FDA GRAS Rule About to be Finalized - Clarifications, but No Surprises
After 19 years as a proposed rule, the United States (U.S.) Food and Drug Administration (FDA) will finalize the criteria by which food ingredients can be concluded to be "Generally Recognized as Safe" (GRAS)
06 September 2016
Since the 1970's, food ingredient manufacturers have had the option of either: a) submitting a food additive petition to the U.S. FDA to obtain an official approval (i.e., written into law) for their new ingredient or; b) to independently determine (via a panel of qualified experts) that the use of a particular food ingredient is GRAS, with the option to submit the determination to the FDA for confirmation. Both approaches require the same quality and quantity of evidence to support the safety of the ingredient.
The specific rule being finalized now is based on the 1997 proposed rule change from the voluntary GRAS "petition process", which required the FDA to affirm a GRAS conclusion (very resource-intensive and resulted in backlogs), to a voluntary GRAS notification process (wherein a company informs the FDA of a determination, that the use of a substance was GRAS, and the FDA issues a "no questions" response, if the agency considered the conclusion acceptable based on the presented information).
Although the proposed rule was never finalized, it was readily adopted by industry over the past 19 years as an effective approach in balancing food innovation with regulatory obligations.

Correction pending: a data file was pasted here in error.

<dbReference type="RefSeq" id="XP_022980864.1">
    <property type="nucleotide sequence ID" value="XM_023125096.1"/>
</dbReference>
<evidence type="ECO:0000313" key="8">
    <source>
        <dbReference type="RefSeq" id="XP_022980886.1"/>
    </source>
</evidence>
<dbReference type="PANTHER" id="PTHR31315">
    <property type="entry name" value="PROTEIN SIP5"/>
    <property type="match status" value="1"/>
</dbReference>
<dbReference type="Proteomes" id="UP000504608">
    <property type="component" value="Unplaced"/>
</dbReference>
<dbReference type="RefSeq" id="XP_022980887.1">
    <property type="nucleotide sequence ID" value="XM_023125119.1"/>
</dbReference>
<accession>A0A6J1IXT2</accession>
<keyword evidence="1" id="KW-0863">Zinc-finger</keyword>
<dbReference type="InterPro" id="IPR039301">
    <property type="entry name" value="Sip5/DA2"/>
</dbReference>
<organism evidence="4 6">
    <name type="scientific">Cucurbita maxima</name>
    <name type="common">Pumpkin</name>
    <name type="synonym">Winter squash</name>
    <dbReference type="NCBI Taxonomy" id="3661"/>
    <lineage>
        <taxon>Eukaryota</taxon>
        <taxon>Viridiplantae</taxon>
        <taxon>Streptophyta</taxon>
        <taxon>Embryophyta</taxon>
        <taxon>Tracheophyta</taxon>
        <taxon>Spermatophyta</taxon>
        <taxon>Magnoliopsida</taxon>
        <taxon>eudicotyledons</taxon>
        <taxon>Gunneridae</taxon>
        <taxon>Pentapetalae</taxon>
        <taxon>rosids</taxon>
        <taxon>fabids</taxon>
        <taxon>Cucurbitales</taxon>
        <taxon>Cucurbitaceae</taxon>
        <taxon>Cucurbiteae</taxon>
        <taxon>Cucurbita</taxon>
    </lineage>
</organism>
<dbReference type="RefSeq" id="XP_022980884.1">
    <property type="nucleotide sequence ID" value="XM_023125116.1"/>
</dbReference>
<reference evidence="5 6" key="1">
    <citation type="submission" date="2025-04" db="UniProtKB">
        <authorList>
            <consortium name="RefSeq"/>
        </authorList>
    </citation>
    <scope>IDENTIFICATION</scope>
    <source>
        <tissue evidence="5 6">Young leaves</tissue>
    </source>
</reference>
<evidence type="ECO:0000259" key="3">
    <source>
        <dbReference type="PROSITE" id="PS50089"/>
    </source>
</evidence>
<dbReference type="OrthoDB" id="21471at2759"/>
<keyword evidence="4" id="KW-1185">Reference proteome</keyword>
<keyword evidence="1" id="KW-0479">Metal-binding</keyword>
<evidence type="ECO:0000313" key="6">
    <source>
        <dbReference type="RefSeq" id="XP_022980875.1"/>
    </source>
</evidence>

After reviewing the draft final rule, we do not see any substantial changes that would significantly impact industry in their use of this process. The key highlights consist of the following clarifications:
- various definitions (e.g., "GRAS", "qualified expert", "scientific procedures"),
- specific statements (e.g., "GRAS determination" is now "GRAS conclusion" or "conclusion of GRAS status") ,
- certain requirements (e.g., the types of technical evidence of safety that could form the basis for classification as GRAS and the role of corroborative evidence; the specific data to be included in the notification),
- the inclusion of a description of the physical or technical effect the substance is intended to produce when necessary to demonstrate safety.
The Federal Register document also includes FDA's responses to comments on the proposed rule, based on its 2010 request for public comments – this section provides additional insights into the FDA's thinking on various topics related to food safety and ingredient regulation in the U.S..
Following the current comment period on the proposed final rule, it is set to be adopted into law on October 17th, 2016. The FDA also plans to issue guidance on Expert Panels used to conclude on the GRAS status of the use of food ingredients.
Do you have any questions about the GRAS rule or the process in general?
Intertek Scientific & Regulatory Consultancy experts have been involved in the GRAS process for several decades and are able to assist your company in obtaining efficient market access for your food/supplement ingredients in the U.S.
Today's expert blogger is Ashley Roberts, an accomplished Regulatory Toxicologist with extensive knowledge international regulatory affairs. As Senior Vice President of the Food & Nutrition Group within Intertek Scientific & Regulatory Consultancy, his considerable experience in designing, conducting and reporting pre-clinical and clinical research studies for food ingredients, additives and contaminants allows clients to be reassured they are in good hands. He advises and assists our international clients with issues that are scientific, regulatory and toxicological in nature. In addition, he is able to assist in designing and developing scientific research programs, as well as developing regulatory strategies for food additives, food enzymes, foods that are Generally Recognized As Safe (GRAS) and novel foods.